TD Bank Group in Toronto has become one of the largest regional banks in the United States with nearly 1,280 branches in 15 states, including 151 in Massachusetts. It is aggressively scouting for new locations in the Boston area. TD Bank chief executive Ed Clark, who earned his doctorate in economics at Harvard University, recently spoke to Globe reporter Todd Wallack about the company’s growth plans.
You’re the fourth-largest retail bank in Massachusetts. What’s your goal?
We’d certainly like to be in the top three.
How long will it take?
I would hope in the next few years, we could do that.
You operate most branches seven days a week. Is it worth the expense?
Just ask customers what they want. They want convenience and service. They want you there when they need you and they want you to be friendly. So we don’t bother asking “Could we be sort of convenient and have not too good service?’’ You can’t own a category like that.
Many banks are pruning branches as customers bank more online and via ATMs. What about TD?
We don’t see that much in the United States, because we’re new. We’re growing enormously fast. We’re taking market share. Even in Canada, populations don’t stay where they are. So you have to do new branches. The question is how much do you weed your old branches in a mature system?
Right now you have dual US headquarters in Maine and New Jersey. Do you plan to keep both?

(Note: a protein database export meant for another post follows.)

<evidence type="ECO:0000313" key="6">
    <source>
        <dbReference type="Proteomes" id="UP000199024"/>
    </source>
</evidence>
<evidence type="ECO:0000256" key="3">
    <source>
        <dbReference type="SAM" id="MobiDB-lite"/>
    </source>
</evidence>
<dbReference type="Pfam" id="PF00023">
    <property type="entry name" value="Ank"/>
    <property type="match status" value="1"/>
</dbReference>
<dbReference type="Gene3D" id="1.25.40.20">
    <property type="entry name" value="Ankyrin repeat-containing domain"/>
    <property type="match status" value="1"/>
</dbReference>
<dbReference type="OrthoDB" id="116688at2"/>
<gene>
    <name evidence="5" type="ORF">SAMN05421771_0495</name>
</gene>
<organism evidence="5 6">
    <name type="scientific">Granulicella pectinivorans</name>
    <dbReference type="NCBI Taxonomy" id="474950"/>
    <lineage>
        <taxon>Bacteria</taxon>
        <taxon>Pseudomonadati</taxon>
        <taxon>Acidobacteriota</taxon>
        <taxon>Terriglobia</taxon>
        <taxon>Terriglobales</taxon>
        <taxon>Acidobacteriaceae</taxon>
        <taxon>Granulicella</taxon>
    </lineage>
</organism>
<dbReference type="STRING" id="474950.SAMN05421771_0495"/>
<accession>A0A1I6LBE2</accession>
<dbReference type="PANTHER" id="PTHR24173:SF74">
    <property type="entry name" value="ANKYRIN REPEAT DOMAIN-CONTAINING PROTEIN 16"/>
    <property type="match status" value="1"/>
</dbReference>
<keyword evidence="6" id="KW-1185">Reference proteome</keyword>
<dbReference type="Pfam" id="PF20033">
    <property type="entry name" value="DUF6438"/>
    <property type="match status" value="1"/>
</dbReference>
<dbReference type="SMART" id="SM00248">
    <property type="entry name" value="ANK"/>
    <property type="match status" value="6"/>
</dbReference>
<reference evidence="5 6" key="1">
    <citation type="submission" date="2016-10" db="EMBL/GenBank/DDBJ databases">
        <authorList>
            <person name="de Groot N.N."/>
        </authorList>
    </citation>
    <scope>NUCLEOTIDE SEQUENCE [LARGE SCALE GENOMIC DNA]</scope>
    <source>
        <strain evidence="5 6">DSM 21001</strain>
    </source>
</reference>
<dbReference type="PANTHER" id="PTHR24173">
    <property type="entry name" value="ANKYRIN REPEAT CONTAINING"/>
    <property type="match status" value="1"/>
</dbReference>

We would be reluctant to give up our dual headquarters.
What about acquisitions?
We’re not in a huge rush. If something comes along that was fantastic for the shareholder, we wouldn’t turn it down. But because we have such good organic growth and a presence that’s significant, we are not needing to do acquisitions.
You’ve said banks have to charge fees to pay for new regulations. Do you expect TD or other banks to add more fees?
I’m hoping people will slow down [regulations] so we don’t have to do that. I’m saying: Don’t be naive. Often regulators view it as a free lunch. It is never free. It’s just how you pay for it.
One controversial fee is for overdrafts. Any plans to scale back overdraft programs?
I don’t have any trouble [requiring people to sign up for overdraft programs]. That’s just good financial literacy. But for the state to say, “You don’t know what’s good for you, young man. I’m going to restrict you’’ - I don’t think that’s our role as a bank. It seems to be intrusive.
One place you do intrude is to reorder transactions from highest to lowest, which consumer advocates say can generate more overdraft fees. We just do it in the order in which it comes.
Your website says you do it from highest to lowest.
No, I don’t think so. It’s random. [A bank spokeswoman later confirmed that TD Bank reorders transactions from highest to lowest because “the larger transactions are generally the most important - mortgages and car payments.’’ She said the bank is reconsidering that approach.]
You recently adopted a new simplified summary of checking fees advocated by the Pew Charitable Trusts. Why?
Because I think it is better. We are a consumer-driven bank, so we start with the customer. There is no point of having disclosure that is not real disclosure.
Are you making any other changes in the US?
Because of cost pressures - every bank is facing this - we’re looking at how we reengineer all our operations to make them more efficient. I don’t think we have any choice.
So how does that affect employment?
We added employees last year. So far the growth has trumped the [consolidation].
How do you think the US elections this year will affect the industry?
After the election, I hope the atmosphere becomes less ideological. Hopefully, even in terms of bank regulation, the industry leaders will say: “We get why you’re upset. The banking industry did blow up the world. Reform was necessary. Can we work with you and figure out how to do this effectively?’’